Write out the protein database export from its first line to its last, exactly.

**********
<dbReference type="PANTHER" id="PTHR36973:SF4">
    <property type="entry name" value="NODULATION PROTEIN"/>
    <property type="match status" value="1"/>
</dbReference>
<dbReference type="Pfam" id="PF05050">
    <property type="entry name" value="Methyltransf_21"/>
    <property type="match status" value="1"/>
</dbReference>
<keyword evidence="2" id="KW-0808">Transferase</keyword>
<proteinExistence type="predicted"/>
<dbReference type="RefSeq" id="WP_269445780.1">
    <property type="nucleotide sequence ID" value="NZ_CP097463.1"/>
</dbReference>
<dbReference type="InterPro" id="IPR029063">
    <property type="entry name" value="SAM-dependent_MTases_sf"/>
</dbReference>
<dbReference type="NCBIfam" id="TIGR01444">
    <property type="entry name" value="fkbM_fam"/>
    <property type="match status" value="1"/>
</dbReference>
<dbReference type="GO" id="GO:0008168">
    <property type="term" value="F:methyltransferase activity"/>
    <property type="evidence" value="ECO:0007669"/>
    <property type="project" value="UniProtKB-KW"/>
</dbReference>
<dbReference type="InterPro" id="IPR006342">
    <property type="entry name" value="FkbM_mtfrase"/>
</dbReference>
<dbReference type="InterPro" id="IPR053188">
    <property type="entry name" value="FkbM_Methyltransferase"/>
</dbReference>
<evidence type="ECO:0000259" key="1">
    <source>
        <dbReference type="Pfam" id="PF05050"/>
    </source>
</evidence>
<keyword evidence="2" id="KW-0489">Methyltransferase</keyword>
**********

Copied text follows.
<dbReference type="PANTHER" id="PTHR36973:SF4">
    <property type="entry name" value="NODULATION PROTEIN"/>
    <property type="match status" value="1"/>
</dbReference>
<dbReference type="Pfam" id="PF05050">
    <property type="entry name" value="Methyltransf_21"/>
    <property type="match status" value="1"/>
</dbReference>
<keyword evidence="2" id="KW-0808">Transferase</keyword>
<proteinExistence type="predicted"/>
<dbReference type="RefSeq" id="WP_269445780.1">
    <property type="nucleotide sequence ID" value="NZ_CP097463.1"/>
</dbReference>
<dbReference type="InterPro" id="IPR029063">
    <property type="entry name" value="SAM-dependent_MTases_sf"/>
</dbReference>
<dbReference type="NCBIfam" id="TIGR01444">
    <property type="entry name" value="fkbM_fam"/>
    <property type="match status" value="1"/>
</dbReference>
<dbReference type="GO" id="GO:0008168">
    <property type="term" value="F:methyltransferase activity"/>
    <property type="evidence" value="ECO:0007669"/>
    <property type="project" value="UniProtKB-KW"/>
</dbReference>
<dbReference type="InterPro" id="IPR006342">
    <property type="entry name" value="FkbM_mtfrase"/>
</dbReference>
<dbReference type="InterPro" id="IPR053188">
    <property type="entry name" value="FkbM_Methyltransferase"/>
</dbReference>
<evidence type="ECO:0000259" key="1">
    <source>
        <dbReference type="Pfam" id="PF05050"/>
    </source>
</evidence>
<keyword evidence="2" id="KW-0489">Methyltransferase</keyword>